An innovative destination development drive is drawing more foreign tourists to Kerala's northernmost districts of Kannur and Kasaragod, largely benefiting local communities.
An innovative destination development drive is drawing more foreign tourists to Kerala’s northernmost districts of Kannur and Kasaragod, largely benefiting local communities. The project, Small and Medium Industries Leveraging Experiential Tourism (SMiLE), has so far created 93 entrepreneurs offering homestays, resorts, houseboats and other tourism services, a press release said. They played host to 4,488 foreigners, mostly Europeans, so far and the authorities expect that the new year would bring more cheer to them. SMiLE had targeted 25 per cent foreign tourists arrivals in 2018 in the destination, but it already crossed 72 per cent in North Malabar; 199 per cent in Kasaragod district and 44 per cent in Kannur district, the release added. Not only its beaches, backwaters and hill stations but folk and martial arts, traditional systems of healing and newly introduced watersports also attract visitors.
“The region has some unique attractions, and the SMiLE entrepreneurs introduced some exciting products adding value to it,” Managing Director of the state-run Bekal Resorts Development Corporation (BRDC) spearheading the campaign, TK Manzoor said. “Some were so thrilled that they extended their holidays, thanks to their hosts who had undergone training under the SMiLE in leveraging experiential tourism. In the process, they were inventing new products attractive to the visitors.”
One of the attractions in Kasaragod was Suranga, the unique water harvesting system of a horizontal tunnel in the laterite hills existing in the region for years for drinking water and irrigation. In Kannur, the holidaymakers are taken through the rich mangroves ardently preserved by the environmental activists, and performance of Theyyam, the dancing gods of north Malabar. Now there are facilities for accommodating 400 tourists a day under the SMiLE, spread across the two districts. The BRDC helps them not only in developing the facilities but marketing globally. Early this month, BRDC brought some 40 tour operators from across India and introduced them to the SMiLE entrepreneurs and their products. Excited by the unique experience, they filmed them and posted it on social media. Many of the tourism facilities they visited, some run by women entrepreneurs, are in remote villages. Some of their video stories are attracting a lot of visitors, and there’s a spurt in enquiries since. BRDC has also launched a virtual tour guide mobile app, SMiLE VTG for the holidaymakers to create their itinerary and book destinations of choice.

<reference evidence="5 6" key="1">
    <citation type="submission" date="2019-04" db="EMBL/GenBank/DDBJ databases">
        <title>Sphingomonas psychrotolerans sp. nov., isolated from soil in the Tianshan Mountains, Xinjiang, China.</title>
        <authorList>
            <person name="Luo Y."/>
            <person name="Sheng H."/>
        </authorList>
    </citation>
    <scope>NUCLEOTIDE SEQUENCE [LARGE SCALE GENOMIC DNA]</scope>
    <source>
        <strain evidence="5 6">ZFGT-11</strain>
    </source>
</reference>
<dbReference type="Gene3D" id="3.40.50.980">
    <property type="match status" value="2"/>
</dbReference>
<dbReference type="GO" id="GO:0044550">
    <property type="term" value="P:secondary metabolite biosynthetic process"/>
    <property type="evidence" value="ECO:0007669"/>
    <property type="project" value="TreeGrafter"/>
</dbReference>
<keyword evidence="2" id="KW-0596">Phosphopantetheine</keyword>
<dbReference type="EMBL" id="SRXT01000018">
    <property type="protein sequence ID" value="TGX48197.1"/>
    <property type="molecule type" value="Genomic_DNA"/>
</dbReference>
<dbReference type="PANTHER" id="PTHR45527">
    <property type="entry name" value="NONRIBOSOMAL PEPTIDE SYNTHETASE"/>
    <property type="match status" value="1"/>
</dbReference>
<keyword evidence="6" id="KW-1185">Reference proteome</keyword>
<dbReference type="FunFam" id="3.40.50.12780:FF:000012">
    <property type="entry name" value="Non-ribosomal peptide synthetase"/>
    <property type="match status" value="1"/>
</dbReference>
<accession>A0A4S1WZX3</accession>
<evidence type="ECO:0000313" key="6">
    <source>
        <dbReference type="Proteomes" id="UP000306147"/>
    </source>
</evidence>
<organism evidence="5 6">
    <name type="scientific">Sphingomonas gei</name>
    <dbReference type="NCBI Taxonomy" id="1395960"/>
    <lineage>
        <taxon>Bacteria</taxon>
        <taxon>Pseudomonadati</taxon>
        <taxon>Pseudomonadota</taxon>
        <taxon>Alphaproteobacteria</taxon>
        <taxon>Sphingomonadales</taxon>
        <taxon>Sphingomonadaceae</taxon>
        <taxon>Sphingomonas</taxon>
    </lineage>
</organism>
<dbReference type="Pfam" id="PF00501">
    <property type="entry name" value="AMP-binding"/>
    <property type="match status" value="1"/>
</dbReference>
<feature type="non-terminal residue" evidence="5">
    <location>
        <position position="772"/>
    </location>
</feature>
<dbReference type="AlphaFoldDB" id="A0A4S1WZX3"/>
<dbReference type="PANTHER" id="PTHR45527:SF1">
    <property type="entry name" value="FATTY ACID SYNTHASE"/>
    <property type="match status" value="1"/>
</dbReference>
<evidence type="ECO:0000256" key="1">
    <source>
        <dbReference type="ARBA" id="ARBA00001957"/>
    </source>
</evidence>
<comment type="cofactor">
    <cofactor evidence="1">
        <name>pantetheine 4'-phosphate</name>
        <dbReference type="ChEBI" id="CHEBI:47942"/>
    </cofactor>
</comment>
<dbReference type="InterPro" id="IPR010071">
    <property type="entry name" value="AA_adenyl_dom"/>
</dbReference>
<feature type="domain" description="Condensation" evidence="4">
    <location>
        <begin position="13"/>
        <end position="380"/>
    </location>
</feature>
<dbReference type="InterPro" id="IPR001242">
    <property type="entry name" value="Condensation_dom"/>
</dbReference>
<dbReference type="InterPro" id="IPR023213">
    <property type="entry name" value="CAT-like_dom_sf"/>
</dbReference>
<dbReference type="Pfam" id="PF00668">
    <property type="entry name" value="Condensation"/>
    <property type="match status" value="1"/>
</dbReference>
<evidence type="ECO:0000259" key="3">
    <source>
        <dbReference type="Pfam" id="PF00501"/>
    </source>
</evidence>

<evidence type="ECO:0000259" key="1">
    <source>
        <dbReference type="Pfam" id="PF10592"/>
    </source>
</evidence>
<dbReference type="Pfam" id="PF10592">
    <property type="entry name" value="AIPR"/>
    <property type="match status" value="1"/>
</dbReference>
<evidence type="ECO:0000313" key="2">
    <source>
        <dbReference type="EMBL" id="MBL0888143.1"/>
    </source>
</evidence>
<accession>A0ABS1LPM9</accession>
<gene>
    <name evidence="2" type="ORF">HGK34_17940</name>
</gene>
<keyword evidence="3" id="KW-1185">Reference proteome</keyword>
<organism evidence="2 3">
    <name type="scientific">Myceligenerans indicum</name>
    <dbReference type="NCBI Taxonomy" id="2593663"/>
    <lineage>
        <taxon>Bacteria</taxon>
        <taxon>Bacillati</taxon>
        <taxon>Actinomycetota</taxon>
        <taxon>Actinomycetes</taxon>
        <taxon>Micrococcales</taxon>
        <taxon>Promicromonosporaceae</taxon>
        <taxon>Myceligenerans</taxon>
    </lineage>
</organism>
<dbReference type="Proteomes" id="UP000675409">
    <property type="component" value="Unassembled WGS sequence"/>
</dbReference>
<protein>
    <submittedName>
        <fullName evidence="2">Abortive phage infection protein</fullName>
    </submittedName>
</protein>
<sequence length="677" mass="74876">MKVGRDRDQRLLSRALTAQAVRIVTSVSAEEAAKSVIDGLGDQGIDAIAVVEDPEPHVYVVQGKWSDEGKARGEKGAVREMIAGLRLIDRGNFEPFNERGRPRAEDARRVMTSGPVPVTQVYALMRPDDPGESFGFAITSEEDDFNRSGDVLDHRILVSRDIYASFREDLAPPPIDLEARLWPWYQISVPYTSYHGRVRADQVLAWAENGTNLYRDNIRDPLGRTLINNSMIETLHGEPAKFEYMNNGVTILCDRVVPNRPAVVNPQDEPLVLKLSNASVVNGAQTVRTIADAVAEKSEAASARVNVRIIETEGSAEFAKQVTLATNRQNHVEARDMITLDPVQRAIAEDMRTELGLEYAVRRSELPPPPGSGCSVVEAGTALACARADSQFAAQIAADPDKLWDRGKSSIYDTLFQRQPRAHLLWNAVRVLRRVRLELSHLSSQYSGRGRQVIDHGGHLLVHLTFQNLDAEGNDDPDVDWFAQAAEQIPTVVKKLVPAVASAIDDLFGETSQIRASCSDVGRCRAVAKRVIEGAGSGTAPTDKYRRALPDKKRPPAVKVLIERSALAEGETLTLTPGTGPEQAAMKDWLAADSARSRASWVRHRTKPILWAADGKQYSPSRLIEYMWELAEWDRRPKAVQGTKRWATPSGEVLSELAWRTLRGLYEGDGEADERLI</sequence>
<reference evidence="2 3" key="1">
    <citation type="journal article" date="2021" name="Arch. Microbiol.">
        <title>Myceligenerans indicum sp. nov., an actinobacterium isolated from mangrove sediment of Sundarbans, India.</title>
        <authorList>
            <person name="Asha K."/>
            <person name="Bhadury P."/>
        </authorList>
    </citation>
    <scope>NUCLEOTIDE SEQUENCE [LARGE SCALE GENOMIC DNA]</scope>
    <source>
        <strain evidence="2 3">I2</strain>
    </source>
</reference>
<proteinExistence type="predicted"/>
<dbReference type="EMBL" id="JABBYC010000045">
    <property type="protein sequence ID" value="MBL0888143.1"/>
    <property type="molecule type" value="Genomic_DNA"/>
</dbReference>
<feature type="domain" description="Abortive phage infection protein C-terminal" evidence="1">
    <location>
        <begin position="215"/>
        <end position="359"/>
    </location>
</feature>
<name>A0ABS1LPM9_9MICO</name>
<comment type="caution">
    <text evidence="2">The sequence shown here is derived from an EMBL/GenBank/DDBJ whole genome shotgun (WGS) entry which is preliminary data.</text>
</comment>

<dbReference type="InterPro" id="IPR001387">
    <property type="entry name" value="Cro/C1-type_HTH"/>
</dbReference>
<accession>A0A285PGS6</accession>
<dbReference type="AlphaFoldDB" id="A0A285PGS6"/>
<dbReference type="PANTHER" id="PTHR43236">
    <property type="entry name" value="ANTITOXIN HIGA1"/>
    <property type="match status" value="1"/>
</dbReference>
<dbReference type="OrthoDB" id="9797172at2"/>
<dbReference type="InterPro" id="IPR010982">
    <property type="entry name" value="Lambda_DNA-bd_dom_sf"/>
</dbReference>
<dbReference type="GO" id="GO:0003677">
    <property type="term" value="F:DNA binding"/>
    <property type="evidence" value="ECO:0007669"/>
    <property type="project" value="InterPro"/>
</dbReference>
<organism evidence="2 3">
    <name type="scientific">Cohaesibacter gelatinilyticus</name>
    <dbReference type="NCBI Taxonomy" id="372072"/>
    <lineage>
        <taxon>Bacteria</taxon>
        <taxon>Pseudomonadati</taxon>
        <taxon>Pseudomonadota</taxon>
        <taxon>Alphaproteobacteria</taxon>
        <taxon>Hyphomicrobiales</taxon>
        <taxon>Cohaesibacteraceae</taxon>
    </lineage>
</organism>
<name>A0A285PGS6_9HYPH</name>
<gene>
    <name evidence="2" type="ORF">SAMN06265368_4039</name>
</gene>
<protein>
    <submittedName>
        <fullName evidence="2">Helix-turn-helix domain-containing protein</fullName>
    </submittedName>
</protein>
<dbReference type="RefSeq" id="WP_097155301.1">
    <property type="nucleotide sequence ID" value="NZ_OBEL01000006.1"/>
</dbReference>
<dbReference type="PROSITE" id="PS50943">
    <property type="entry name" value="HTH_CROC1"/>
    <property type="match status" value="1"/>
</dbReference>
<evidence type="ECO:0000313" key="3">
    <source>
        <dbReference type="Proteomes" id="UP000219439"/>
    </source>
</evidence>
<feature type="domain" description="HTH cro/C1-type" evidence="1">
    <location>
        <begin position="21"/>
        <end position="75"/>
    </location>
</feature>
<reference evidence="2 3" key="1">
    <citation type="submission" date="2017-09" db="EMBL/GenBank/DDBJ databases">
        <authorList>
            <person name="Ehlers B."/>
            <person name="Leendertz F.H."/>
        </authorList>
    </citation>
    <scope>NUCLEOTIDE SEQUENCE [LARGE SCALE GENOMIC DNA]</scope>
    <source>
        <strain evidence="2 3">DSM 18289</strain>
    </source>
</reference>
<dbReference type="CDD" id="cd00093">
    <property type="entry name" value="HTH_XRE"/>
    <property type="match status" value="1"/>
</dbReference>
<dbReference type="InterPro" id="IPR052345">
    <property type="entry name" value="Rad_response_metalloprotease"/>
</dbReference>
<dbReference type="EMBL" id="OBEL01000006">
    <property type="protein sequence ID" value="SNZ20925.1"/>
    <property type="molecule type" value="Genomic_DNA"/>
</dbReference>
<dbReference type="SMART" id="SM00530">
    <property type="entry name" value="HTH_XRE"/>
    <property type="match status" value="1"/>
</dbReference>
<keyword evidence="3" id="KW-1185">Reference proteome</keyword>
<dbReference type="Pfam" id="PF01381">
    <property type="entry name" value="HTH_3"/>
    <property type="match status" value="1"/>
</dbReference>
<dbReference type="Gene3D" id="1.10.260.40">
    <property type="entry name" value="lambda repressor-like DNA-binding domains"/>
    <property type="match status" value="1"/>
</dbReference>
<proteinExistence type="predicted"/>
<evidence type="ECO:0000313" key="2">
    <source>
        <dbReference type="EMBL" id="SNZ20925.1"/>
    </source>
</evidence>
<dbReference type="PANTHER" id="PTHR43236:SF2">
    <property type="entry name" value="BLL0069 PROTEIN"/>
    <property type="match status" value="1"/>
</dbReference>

“Despite having so many attractions, the tourists were so far turning away from the region. That trend is changing. The sector will see more activities with better air connectivity,” Manzoor said. “We link these entrepreneurs, who have become real ambassadors of the regions unique culture and cuisine, to tour operators, and the growth so far was exponential. It also creates a lot of jobs.” Some tour operators even suggest that Kerala should replicate the model across the state, he said.